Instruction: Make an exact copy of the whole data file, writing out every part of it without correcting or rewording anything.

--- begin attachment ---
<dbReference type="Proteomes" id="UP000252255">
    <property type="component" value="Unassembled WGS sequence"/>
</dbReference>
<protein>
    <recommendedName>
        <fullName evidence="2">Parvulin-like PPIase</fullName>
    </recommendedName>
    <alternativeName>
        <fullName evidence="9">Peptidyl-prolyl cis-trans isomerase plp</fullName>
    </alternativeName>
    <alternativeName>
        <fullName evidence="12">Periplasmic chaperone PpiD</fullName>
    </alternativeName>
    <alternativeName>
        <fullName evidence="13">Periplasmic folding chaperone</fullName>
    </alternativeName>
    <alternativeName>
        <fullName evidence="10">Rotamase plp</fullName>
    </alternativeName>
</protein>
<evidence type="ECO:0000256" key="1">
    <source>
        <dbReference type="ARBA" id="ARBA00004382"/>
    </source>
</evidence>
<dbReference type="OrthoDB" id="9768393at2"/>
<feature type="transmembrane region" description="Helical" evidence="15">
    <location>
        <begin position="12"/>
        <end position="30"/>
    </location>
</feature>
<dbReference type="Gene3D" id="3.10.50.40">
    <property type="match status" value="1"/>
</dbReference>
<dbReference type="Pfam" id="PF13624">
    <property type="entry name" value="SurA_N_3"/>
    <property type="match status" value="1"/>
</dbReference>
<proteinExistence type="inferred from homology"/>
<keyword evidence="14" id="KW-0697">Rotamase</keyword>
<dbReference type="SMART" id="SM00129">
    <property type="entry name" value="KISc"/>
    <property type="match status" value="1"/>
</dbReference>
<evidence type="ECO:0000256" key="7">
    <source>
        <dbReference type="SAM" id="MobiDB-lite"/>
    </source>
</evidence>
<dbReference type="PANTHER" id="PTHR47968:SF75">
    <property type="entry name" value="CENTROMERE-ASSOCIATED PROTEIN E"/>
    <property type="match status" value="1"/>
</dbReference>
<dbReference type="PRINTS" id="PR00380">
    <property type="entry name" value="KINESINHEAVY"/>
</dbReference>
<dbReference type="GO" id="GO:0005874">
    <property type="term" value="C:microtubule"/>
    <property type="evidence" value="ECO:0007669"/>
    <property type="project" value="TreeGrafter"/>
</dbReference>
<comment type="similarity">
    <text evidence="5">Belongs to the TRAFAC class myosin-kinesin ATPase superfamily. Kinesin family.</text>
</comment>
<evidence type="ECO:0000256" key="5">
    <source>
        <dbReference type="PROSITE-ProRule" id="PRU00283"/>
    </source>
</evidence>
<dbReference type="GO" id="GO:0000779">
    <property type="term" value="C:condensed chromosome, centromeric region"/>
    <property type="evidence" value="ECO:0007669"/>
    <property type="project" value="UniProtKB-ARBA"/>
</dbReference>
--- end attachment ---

<dbReference type="Proteomes" id="UP000252255">
    <property type="component" value="Unassembled WGS sequence"/>
</dbReference>
<protein>
    <recommendedName>
        <fullName evidence="2">Parvulin-like PPIase</fullName>
    </recommendedName>
    <alternativeName>
        <fullName evidence="9">Peptidyl-prolyl cis-trans isomerase plp</fullName>
    </alternativeName>
    <alternativeName>
        <fullName evidence="12">Periplasmic chaperone PpiD</fullName>
    </alternativeName>
    <alternativeName>
        <fullName evidence="13">Periplasmic folding chaperone</fullName>
    </alternativeName>
    <alternativeName>
        <fullName evidence="10">Rotamase plp</fullName>
    </alternativeName>
</protein>
<evidence type="ECO:0000256" key="1">
    <source>
        <dbReference type="ARBA" id="ARBA00004382"/>
    </source>
</evidence>
<dbReference type="OrthoDB" id="9768393at2"/>
<feature type="transmembrane region" description="Helical" evidence="15">
    <location>
        <begin position="12"/>
        <end position="30"/>
    </location>
</feature>
<dbReference type="Gene3D" id="3.10.50.40">
    <property type="match status" value="1"/>
</dbReference>
<dbReference type="Pfam" id="PF13624">
    <property type="entry name" value="SurA_N_3"/>
    <property type="match status" value="1"/>
</dbReference>
<proteinExistence type="inferred from homology"/>
<keyword evidence="14" id="KW-0697">Rotamase</keyword>
<dbReference type="SMART" id="SM00129">
    <property type="entry name" value="KISc"/>
    <property type="match status" value="1"/>
</dbReference>
<evidence type="ECO:0000256" key="7">
    <source>
        <dbReference type="SAM" id="MobiDB-lite"/>
    </source>
</evidence>
<dbReference type="PANTHER" id="PTHR47968:SF75">
    <property type="entry name" value="CENTROMERE-ASSOCIATED PROTEIN E"/>
    <property type="match status" value="1"/>
</dbReference>
<dbReference type="PRINTS" id="PR00380">
    <property type="entry name" value="KINESINHEAVY"/>
</dbReference>
<dbReference type="GO" id="GO:0005874">
    <property type="term" value="C:microtubule"/>
    <property type="evidence" value="ECO:0007669"/>
    <property type="project" value="TreeGrafter"/>
</dbReference>
<comment type="similarity">
    <text evidence="5">Belongs to the TRAFAC class myosin-kinesin ATPase superfamily. Kinesin family.</text>
</comment>
<evidence type="ECO:0000256" key="5">
    <source>
        <dbReference type="PROSITE-ProRule" id="PRU00283"/>
    </source>
</evidence>
<dbReference type="GO" id="GO:0000779">
    <property type="term" value="C:condensed chromosome, centromeric region"/>
    <property type="evidence" value="ECO:0007669"/>
    <property type="project" value="UniProtKB-ARBA"/>
</dbReference>